Duncan Bannatyne was lying on a beach in Jersey with his girlfriend when he realized it was time to do something with his life. He was 30, penniless, and had spent the previous five years working as a barman and having a great social life. He says: ‘I suddenly realized I was the oldest swinger in town. So I said to my girlfriend, let’s go back to the mainland, start a business and become millionaires.’ The only problem was how to go about it.
Brought up in a poor area of Glasgow, Bannatyne left school at 15 without qualifications to join the Royal Navy. He then worked on farms as a fitter and welder. His only aim in life was to make sure he did not follow in the footsteps of his family. ‘My father, my sister, my uncle and my cousins all worked in the Singer sewing machine factory, Bannatyne says. ‘The bell would go at six o’clock and they would all come out like zombies. I knew I didn’t want to work there.
And I didn’t want to be poor.’ 165 166 How I Made It On his return from Jersey Bannatyne got a job in a bakery and to make ends meet also bought used cars at auction to do up and sell. When an ice-cream van came up for sale he bought it for £450 and quit his job. He saved every penny he made selling ice creams to buy more vans, until two years later he had a fleet of six and was making £70,000 a year. But there was a problem. He says: ‘I put on a lot of weight.
I was more than 16 stone because I was eating ice cream all the time.’ He decided he needed a change of direction, so he sold the business and started buying terraced houses to provide accommodation for the unemployed instead. When a newspaper article highlighting the shortage of nursing homes caught his eye, however, he decided to invest everything he had to build one of his own. Bannatyne says: ‘I went round local nursing homes and found old ladies living eight to a room at the top of flights of stairs.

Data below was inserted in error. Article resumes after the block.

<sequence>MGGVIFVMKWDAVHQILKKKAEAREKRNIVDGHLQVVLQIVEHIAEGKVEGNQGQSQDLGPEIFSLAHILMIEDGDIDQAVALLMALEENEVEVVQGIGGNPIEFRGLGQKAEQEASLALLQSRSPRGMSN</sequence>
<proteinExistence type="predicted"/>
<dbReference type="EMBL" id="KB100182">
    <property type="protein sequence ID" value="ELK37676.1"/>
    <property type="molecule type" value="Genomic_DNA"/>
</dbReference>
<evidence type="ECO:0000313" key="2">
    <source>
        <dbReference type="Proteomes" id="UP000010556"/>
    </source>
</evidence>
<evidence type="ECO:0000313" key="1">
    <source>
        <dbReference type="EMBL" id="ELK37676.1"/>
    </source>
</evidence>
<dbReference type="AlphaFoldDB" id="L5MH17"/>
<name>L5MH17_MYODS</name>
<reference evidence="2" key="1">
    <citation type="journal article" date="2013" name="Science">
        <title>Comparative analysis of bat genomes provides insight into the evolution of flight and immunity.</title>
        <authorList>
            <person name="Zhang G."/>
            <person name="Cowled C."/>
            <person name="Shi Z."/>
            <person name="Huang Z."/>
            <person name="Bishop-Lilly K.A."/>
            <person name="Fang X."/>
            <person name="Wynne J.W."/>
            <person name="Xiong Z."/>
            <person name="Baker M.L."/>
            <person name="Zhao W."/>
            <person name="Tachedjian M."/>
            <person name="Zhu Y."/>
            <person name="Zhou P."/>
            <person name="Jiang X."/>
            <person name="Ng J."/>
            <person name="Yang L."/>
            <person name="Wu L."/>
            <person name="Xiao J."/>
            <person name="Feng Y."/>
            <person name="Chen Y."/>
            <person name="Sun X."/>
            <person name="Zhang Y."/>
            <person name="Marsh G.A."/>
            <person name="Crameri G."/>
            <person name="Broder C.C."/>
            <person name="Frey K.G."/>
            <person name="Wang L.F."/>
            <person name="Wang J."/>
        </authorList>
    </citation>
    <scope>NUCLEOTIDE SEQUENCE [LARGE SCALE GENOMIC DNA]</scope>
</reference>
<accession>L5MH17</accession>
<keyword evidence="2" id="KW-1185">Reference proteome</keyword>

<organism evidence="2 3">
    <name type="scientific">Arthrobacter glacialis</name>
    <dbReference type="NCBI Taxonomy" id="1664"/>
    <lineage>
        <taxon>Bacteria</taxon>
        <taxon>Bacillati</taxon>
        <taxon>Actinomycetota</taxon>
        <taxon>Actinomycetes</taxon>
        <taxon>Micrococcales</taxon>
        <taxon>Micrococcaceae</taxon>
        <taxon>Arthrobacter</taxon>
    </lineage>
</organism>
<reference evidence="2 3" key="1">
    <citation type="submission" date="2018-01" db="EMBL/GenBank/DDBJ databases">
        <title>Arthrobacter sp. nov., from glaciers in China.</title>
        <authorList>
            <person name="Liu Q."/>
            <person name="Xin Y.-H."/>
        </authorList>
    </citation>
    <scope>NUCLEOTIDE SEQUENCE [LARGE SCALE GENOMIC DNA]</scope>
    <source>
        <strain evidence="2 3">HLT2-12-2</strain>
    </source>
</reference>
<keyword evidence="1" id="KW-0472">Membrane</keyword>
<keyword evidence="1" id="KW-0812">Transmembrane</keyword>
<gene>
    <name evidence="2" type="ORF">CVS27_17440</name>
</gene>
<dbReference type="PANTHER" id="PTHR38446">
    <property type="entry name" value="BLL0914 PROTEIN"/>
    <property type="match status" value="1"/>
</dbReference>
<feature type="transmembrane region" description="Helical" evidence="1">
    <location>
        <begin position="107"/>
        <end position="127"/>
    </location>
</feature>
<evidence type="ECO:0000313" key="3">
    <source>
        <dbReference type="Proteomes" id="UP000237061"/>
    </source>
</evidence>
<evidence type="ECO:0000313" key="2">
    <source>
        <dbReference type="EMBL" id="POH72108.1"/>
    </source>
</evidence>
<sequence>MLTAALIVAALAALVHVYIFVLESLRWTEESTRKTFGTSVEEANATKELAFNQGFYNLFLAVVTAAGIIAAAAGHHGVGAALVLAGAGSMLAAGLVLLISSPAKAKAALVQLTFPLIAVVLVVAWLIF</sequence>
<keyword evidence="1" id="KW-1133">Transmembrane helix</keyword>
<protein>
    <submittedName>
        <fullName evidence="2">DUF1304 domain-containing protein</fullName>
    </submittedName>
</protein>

The government was paying a lot of money to house them. I calculated that if I built a nursing home with Duncan Bannatyne 167 30 single bedrooms I would fill mine and the others would close down because I would be offering better accommodation at the same price. And I would still be making whacking great money. And that was what happened. It was full within three months.’
He footed the £180,000 cost of building the home by selling his house, car and everything he had. He also managed to borrow a total of £40,000 from four different credit cards after the bank refused his request for a loan. ‘I went to the bank manager at Barclays and said here’s my projections, this is phenomenal, I have got to do this, lend me some money.
But he said that if it was that good, everybody would be doing it – and he threw me out of his office.’ But Bannatyne had the last laugh. As soon as his nursing home opened for business it was valued at £650,000 and he was able to remortgage it to pay off his debts.